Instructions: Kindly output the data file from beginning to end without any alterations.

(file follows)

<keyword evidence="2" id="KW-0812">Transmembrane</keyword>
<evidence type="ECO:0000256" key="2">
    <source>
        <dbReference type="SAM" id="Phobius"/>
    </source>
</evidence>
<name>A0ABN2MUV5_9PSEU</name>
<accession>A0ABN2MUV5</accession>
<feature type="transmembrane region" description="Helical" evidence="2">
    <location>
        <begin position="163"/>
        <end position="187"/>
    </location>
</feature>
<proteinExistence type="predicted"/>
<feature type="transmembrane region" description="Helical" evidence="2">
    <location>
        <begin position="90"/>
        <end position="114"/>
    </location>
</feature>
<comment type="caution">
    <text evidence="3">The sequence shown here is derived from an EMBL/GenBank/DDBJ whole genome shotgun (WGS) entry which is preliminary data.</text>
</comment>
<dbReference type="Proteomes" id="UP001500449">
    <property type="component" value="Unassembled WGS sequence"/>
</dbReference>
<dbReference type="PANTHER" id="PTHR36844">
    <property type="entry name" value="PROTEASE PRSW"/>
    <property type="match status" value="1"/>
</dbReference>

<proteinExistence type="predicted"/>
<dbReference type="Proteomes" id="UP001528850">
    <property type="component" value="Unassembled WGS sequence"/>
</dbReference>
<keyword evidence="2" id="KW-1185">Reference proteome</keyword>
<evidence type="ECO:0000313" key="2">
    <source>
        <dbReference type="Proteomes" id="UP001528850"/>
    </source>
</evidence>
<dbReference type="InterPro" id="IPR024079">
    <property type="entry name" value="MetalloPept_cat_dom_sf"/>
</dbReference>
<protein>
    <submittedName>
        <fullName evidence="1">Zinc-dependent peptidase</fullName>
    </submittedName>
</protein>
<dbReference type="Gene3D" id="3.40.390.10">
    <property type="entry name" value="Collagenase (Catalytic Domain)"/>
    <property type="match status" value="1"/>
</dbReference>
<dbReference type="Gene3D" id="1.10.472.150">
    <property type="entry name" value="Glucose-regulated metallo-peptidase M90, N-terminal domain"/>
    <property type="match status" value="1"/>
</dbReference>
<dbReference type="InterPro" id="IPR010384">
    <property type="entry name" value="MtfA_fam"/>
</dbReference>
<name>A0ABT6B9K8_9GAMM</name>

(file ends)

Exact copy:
<keyword evidence="2" id="KW-0812">Transmembrane</keyword>
<evidence type="ECO:0000256" key="2">
    <source>
        <dbReference type="SAM" id="Phobius"/>
    </source>
</evidence>
<name>A0ABN2MUV5_9PSEU</name>
<accession>A0ABN2MUV5</accession>
<feature type="transmembrane region" description="Helical" evidence="2">
    <location>
        <begin position="163"/>
        <end position="187"/>
    </location>
</feature>
<proteinExistence type="predicted"/>
<feature type="transmembrane region" description="Helical" evidence="2">
    <location>
        <begin position="90"/>
        <end position="114"/>
    </location>
</feature>
<comment type="caution">
    <text evidence="3">The sequence shown here is derived from an EMBL/GenBank/DDBJ whole genome shotgun (WGS) entry which is preliminary data.</text>
</comment>
<dbReference type="Proteomes" id="UP001500449">
    <property type="component" value="Unassembled WGS sequence"/>
</dbReference>
<dbReference type="PANTHER" id="PTHR36844">
    <property type="entry name" value="PROTEASE PRSW"/>
    <property type="match status" value="1"/>
</dbReference>

<proteinExistence type="predicted"/>
<dbReference type="Proteomes" id="UP001528850">
    <property type="component" value="Unassembled WGS sequence"/>
</dbReference>
<keyword evidence="2" id="KW-1185">Reference proteome</keyword>
<evidence type="ECO:0000313" key="2">
    <source>
        <dbReference type="Proteomes" id="UP001528850"/>
    </source>
</evidence>
<dbReference type="InterPro" id="IPR024079">
    <property type="entry name" value="MetalloPept_cat_dom_sf"/>
</dbReference>
<protein>
    <submittedName>
        <fullName evidence="1">Zinc-dependent peptidase</fullName>
    </submittedName>
</protein>
<dbReference type="Gene3D" id="3.40.390.10">
    <property type="entry name" value="Collagenase (Catalytic Domain)"/>
    <property type="match status" value="1"/>
</dbReference>
<dbReference type="Gene3D" id="1.10.472.150">
    <property type="entry name" value="Glucose-regulated metallo-peptidase M90, N-terminal domain"/>
    <property type="match status" value="1"/>
</dbReference>
<dbReference type="InterPro" id="IPR010384">
    <property type="entry name" value="MtfA_fam"/>
</dbReference>
<name>A0ABT6B9K8_9GAMM</name>